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They're here, with any luck

After its last two L.A. shows fell through, Britain's Razorlight is fired up to rock the El Rey.

March 08, 2007|Melinda Newman | Special to The Times

RAZORLIGHT'S Johnny Borrell can't help but feel a little jinxed when it comes to Los Angeles.

The British band's last two attempts to play here were thwarted, leaving him looking with great anticipation toward Friday's show at the El Rey Theatre.

"Until I'm on that stage, I'm not counting on anything," he says by phone from Toronto. Los Angeles is "the one place I've really, really been wanting to play in America the last three years, and it's been taken away from me."

The first cancellation came two years ago on an ill-fated tour. Borrell had exited a show in Denver with acute stage fright; then, the day before the El Rey gig, he lost his voice. The second date fell through last fall when Keane, for whom Razorlight was opening, postponed its tour after lead singer Tom Chaplin entered rehab. The group's only L.A. gig remains a 2004 stop at the Troubadour.

Pulling the plug on the El Rey concert "was the lowest point of my career so far," says Borrell, who immortalized his feelings on "Los Angeles Waltz," a winsome track on the band's current album. "I saw a doctor in Los Angeles, and he told me I had to rest my voice for a month. I got back to Hampstead in North London and sat down at the piano and wrote that song."

Borrell has become a lightning rod in the British tabloids and music magazine NME for his often brash comments -- he proclaimed Razorlight to be better than Arctic Monkeys (which he now denies saying) and accused the Kooks of selling out (remarks he says were off the record). Even when he keeps his mouth shut, he gets in trouble: During 2005's Leeds Festival, former friend Pete Doherty (he of Libertines, Babyshambles and Kate Moss fame) barged into Borrell's dressing room and head-butted him, seemingly unprovoked.

Refreshingly, Borrell concedes he brought some of the drama on himself. "The first time I did a load of interviews, I just thought I'd go in and just be as controversial as possible and upset as many people as possible," he says. And when he did just that, he then realized such actions can leave an indelible stain: "I was naive in the sense that I didn't realize it would be quite difficult to outrun that."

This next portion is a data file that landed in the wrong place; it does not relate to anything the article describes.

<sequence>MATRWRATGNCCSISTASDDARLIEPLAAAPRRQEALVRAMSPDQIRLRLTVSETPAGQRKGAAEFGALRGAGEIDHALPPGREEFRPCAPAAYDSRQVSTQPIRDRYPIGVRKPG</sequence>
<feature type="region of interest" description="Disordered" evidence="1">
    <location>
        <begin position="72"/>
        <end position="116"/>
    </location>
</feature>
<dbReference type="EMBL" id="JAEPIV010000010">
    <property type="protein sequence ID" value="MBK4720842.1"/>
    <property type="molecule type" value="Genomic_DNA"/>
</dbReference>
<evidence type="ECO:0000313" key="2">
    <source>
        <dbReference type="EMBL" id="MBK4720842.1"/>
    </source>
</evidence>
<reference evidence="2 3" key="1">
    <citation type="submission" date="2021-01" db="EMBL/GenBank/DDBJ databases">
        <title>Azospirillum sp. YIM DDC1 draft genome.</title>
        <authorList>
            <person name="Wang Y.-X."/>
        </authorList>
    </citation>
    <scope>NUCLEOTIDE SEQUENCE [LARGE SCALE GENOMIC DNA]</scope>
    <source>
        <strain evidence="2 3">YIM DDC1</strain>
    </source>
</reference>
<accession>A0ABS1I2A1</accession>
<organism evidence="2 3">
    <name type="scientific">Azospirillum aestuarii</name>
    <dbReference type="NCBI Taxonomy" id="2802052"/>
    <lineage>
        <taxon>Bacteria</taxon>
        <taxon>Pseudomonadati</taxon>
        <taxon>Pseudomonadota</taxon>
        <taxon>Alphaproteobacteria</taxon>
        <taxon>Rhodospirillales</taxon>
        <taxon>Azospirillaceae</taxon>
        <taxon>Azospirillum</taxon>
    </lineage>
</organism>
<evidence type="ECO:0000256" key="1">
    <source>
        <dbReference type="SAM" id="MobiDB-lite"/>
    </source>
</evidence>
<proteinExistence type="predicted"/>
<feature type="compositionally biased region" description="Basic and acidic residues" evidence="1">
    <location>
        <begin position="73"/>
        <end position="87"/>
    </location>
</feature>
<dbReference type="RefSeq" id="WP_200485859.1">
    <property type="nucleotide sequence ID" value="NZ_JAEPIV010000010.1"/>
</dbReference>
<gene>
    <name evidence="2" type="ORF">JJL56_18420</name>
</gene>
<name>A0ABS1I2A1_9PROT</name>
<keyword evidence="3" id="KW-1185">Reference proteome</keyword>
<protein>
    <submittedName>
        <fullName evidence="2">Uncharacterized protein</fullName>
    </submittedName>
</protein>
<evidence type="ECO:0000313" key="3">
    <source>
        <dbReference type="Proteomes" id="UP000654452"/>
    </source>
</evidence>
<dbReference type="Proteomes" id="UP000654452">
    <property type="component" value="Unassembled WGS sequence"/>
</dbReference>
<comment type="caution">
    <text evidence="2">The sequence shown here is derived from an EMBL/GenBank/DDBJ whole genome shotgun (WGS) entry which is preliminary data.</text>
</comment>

Razorlight is one of many British rock acts that have sold millions of albums in their homeland but have hardly registered here. The group's 2004 debut, "Up All Night," has sold 46,500 copies in the U.S., while the current self-titled CD, out on Universal Motown since August, has only moved 19,000 copies, according to Nielsen SoundScan.

But if Borrell has his way, he'll become just as famous stateside as he is at home.

"You don't grow up dreaming of being No. 1 on the Belgium charts," he cracks. "We're like a big international rock band, and I'm a big international rock star. Great. That's really cool. But on the other hand, you know you're not doing the whole thing unless you can do America as well."

But the America of his dreams and the America of reality proved to be different creatures at first blush. "The first time we came to America as a band was in 2004," he recalls. "I think Bush had just been reelected and everyone was so depressed. We got into Boston, and I remember turning on the radio and the first person I heard was ... Rush [Limbaugh]. I'd always dreamt of turning on the radio in America and it's going to be Led Zeppelin, and it's this guy instead." That experience also found its way into a new Razorlight single, "America."

OUTSIDE America, the quartet has opened for the Rolling Stones, the Who and Oasis and earned the plaudits from no less than U2's Bono and from Nelson Mandela, who invited them to play an AIDS charity event in 2005.

"I did ask [Mandela] if he wanted to come play tambourine for us. He said he was more into playing bass," says Borrell with a laugh. But Mandela will get another chance when the band performs at Mandela's birthday party this summer in Johannesburg, South Africa.

In time-honored fashion, the British tabloids constantly speculate on when the band will split. But Borrell knows he's to blame for that one.

"We aren't breaking up," he says patiently. "I suppose it's because I was quite honest in certain interviews and I just sort of said if I had to sit in a taxi with [guitarist Bjorn Agren] for three hours today, then this band would be over. I don't feel like that now, but I did at that point, and I suppose it's a pretty brutal thing to say. But I think we'll be dealing with that one for the rest of our lives."

Borrell can forget about such speculation as Friday's show in L.A. approaches. "It's the one thing I'm looking forward to more than anything," he says. "There's a huge weight I have to get off my back. We're locked and loaded and totally ready to go."



Where: El Rey Theatre, 5515 Wilshire Blvd., L.A.

When: 8 p.m. Friday

Price: $15 (sold out)

Info: (323) 936-4790;

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